You can't always get what you want ...
They involve spelling out uncomfortable realities, the gaps between what we would like to do and what we can do and developing plans when that gap cannot be breached.
Both being governed and governing involve difficult, often painful choices. Unfortunately in Northern Ireland we are some way from confronting them.
Most lobbying comprises compiling lists of policies interest groups would like to see implemented. It is still relatively rare for lobbyists to trouble themselves with identifying how those asks will be funded and what, if necessary needs to lose out in order for their aspirations to be met.
Even when they do put a cost to their objectives the cost is considered someone else’s problem, one, they say, which would be readily fixed if we had a different approach to government, or better still a different government.
The trouble with this is that identifying the need to spend is much, much easier than identifying where the money is going to come from. This is especially true for a devolved administration like Northern Ireland.
We can argue about the rights and wrongs of this until we are blue in the face but our spending is determined by the Barnett formula and given levels of political instability devolution of further tax raising powers is unlikely.
We are therefore dependent to a very large extent on the policies of the main parties at Westminster. It is looking likely that there will be a change of government after the next General Election but we’d be deluded if we thought that might free up budgets and usher in a period of real, lasting change.
The distinguished philosopher John Gray recently analysed the two main British parties approach to policy in a coruscating piece in the New Statesman.
He wrote: “The response of the two main parties is a descent into corporate newspeak. Mimicking the bland tones of CEOs of failing companies, Keir Starmer and Rishi Sunak have each produced lists of five “pledges” and “missions” that are interchangeable in their emptiness. These are not workable policies but public relations exercises of a kind common in the brand of capitalism whose decline their parties are competing to manage.”
He added: “Blithe indifference to uncomfortable realities is the hallmark of Britain’s ruling elites … The pattern is likely to continue as the Tories and Labour contend as to which of them props up the decrepit market regime.”
A central problem for the political classes stems from the disastrous last few years of the current regime, the mismanagement of Brexit and the faltering performance of the economy that has ensued, the cronyism of Boris Johnson’s time in office, followed by the car crash of the brief Truss regime.
So the dominant issue for British politics has been that of competence, an attribute that used to be a given for any party aspiring to govern. Hence the corporate PR gibberish and the lack of vision, strategy or anything that smacks of radicalism.
Look in vain across the political spectrum for bold ideas on wealth distribution, public ownership, funding health and social care and although Brexit is rightly blamed for some of the present economic malaise, the roots of Britain’s decline go much deeper. Britain’s fundamental problems – dismal productivity, regional inequality, dilapidated infrastructure – long predate the EU referendum.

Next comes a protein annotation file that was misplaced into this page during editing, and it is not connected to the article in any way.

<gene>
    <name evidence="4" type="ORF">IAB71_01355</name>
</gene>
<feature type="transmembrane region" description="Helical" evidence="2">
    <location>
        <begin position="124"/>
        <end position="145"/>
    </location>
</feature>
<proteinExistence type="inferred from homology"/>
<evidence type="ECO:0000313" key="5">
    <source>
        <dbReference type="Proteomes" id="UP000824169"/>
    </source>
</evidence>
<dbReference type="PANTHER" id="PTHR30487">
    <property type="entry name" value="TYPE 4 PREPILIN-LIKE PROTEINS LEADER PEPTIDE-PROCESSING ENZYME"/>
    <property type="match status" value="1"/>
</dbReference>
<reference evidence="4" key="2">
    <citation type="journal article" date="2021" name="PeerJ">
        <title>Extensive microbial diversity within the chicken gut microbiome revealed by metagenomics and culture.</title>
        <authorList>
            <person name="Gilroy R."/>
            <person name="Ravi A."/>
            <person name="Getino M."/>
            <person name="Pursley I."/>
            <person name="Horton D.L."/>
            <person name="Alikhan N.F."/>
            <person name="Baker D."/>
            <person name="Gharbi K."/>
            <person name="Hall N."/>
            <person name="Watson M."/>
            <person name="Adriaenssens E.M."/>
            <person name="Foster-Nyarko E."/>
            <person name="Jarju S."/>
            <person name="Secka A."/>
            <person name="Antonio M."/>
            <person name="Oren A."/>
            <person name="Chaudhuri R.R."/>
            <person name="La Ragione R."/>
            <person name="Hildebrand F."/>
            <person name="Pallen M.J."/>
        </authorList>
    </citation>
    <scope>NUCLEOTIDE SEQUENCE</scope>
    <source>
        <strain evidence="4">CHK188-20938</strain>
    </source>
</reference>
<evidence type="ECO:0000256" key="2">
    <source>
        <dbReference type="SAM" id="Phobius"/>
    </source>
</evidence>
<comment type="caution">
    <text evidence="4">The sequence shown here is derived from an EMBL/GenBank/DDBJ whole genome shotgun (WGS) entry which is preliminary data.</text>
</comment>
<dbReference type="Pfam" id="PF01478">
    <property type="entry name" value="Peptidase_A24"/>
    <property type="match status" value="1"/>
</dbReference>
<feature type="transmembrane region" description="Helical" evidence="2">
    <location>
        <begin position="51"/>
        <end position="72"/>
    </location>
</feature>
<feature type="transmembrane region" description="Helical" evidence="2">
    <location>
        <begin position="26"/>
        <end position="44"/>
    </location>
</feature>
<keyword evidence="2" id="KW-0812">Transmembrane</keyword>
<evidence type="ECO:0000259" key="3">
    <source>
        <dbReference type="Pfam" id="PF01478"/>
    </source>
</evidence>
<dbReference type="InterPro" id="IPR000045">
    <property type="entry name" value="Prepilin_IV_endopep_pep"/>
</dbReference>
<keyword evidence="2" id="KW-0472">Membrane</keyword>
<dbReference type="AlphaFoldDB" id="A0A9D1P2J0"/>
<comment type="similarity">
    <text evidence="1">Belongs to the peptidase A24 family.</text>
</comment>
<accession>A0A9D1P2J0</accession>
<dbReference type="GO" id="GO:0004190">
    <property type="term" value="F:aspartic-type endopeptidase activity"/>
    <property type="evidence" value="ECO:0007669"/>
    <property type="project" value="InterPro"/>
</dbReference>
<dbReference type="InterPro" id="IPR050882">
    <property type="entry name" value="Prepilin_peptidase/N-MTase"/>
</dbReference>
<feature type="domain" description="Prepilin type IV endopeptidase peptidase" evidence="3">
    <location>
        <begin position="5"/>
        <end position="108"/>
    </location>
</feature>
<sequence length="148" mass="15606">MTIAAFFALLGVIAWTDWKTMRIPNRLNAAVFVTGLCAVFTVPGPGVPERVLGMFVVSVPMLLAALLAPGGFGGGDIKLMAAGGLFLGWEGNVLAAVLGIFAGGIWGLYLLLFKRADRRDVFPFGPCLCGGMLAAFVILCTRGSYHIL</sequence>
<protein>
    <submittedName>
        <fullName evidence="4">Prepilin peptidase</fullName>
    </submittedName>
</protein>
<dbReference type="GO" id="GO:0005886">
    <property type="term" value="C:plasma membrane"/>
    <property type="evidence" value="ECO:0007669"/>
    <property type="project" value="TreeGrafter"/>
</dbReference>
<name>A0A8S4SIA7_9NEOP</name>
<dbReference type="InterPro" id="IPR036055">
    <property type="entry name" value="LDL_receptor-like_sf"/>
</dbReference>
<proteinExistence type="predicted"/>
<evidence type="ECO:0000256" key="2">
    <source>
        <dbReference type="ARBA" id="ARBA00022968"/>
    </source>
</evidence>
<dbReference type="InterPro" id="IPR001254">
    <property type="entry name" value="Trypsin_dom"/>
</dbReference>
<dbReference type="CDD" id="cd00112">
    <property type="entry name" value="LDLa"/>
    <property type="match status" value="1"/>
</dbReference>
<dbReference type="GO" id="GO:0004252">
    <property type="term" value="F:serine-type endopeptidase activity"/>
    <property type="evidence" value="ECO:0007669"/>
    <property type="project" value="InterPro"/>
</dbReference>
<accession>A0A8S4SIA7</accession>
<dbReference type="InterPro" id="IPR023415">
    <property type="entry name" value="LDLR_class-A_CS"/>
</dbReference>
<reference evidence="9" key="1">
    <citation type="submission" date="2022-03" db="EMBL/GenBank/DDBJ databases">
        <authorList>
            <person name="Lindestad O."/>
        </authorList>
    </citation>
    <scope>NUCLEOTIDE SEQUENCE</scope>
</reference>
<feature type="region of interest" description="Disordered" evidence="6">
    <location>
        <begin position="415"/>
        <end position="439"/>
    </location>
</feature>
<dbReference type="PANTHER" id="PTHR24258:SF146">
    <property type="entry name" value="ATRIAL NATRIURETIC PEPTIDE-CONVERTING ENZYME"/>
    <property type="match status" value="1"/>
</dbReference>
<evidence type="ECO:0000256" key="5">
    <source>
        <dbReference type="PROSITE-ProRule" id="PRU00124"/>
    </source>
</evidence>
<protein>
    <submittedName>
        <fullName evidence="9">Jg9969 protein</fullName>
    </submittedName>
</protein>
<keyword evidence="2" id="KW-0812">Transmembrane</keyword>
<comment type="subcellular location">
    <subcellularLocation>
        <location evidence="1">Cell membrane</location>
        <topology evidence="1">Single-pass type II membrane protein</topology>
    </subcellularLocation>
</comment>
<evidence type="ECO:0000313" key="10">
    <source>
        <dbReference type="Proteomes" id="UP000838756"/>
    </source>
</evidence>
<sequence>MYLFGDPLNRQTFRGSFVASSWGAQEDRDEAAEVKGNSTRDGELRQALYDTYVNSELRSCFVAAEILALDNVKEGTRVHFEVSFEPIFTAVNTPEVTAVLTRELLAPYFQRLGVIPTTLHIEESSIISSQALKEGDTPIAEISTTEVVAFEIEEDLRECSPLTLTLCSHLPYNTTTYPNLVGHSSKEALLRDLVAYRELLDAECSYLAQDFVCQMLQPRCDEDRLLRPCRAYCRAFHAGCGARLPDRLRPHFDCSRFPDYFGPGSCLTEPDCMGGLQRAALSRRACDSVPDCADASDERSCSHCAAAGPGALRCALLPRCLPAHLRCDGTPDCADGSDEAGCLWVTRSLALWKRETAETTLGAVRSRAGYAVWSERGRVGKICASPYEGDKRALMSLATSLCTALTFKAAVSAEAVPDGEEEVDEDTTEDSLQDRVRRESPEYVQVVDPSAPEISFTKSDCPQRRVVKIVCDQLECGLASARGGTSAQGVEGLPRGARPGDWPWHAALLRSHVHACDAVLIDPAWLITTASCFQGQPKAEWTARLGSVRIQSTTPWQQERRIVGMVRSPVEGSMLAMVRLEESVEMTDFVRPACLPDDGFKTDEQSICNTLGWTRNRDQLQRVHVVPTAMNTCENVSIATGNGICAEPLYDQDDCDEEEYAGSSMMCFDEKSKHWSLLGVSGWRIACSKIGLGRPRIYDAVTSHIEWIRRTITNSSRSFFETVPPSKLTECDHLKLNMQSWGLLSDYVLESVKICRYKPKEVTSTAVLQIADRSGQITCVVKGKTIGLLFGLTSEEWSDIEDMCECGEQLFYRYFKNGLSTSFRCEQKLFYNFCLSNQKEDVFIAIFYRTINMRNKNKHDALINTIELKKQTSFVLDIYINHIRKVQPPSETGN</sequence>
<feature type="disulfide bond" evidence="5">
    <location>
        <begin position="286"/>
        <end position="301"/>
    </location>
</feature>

There is to date no sign that either the Conservatives or Labour are prepared to grapple with them. Instead we are seeing the emergence of a quiet consensus between the two main parties on the fundamentals of economic policy: spending, taxation, public ownership and Europe.
It may well be the case that the economic malaise has been caused by 13 years of Conservative mismanagement. But the result has been to limit options. Where will any new government find the investment that public services so desperately need given we have such low growth and high taxation?
We appear to have reached the point where we don’t have the economic strength to provide the services and living standards we deserve. As far as the political classes are concerned radical new policies are out. The battle ahead will be over “competence”.
This is the reality. We can and should rail about the unfairness of it all and demand change, but for the moment we cannot escape it.
Ironically much of the crisis stems from politicians putting off difficult decisions and not grappling with reality. We are now reaching the stage where reality will soon come looking for them.
In the meantime those of us left grappling with growing social and economic problems will find the work increasingly difficult and exhausting. It will become more important than ever to ensure that every penny we invest is effective and that our work helps transform lives.
Having the right policies is only the start: doubters need only look at Scotland, which for many years has been regarded as a model of best policy. It might make all the right noises but for all that it still has collapsing public services, falling educational standards, rising health inequalities and outcomes, strapped-for-cash local government and a collapsing infrastructure in cities and rural areas.
Competence may be the new buzzword for politicians. Effectiveness has to be the word for those seeking to drive change.
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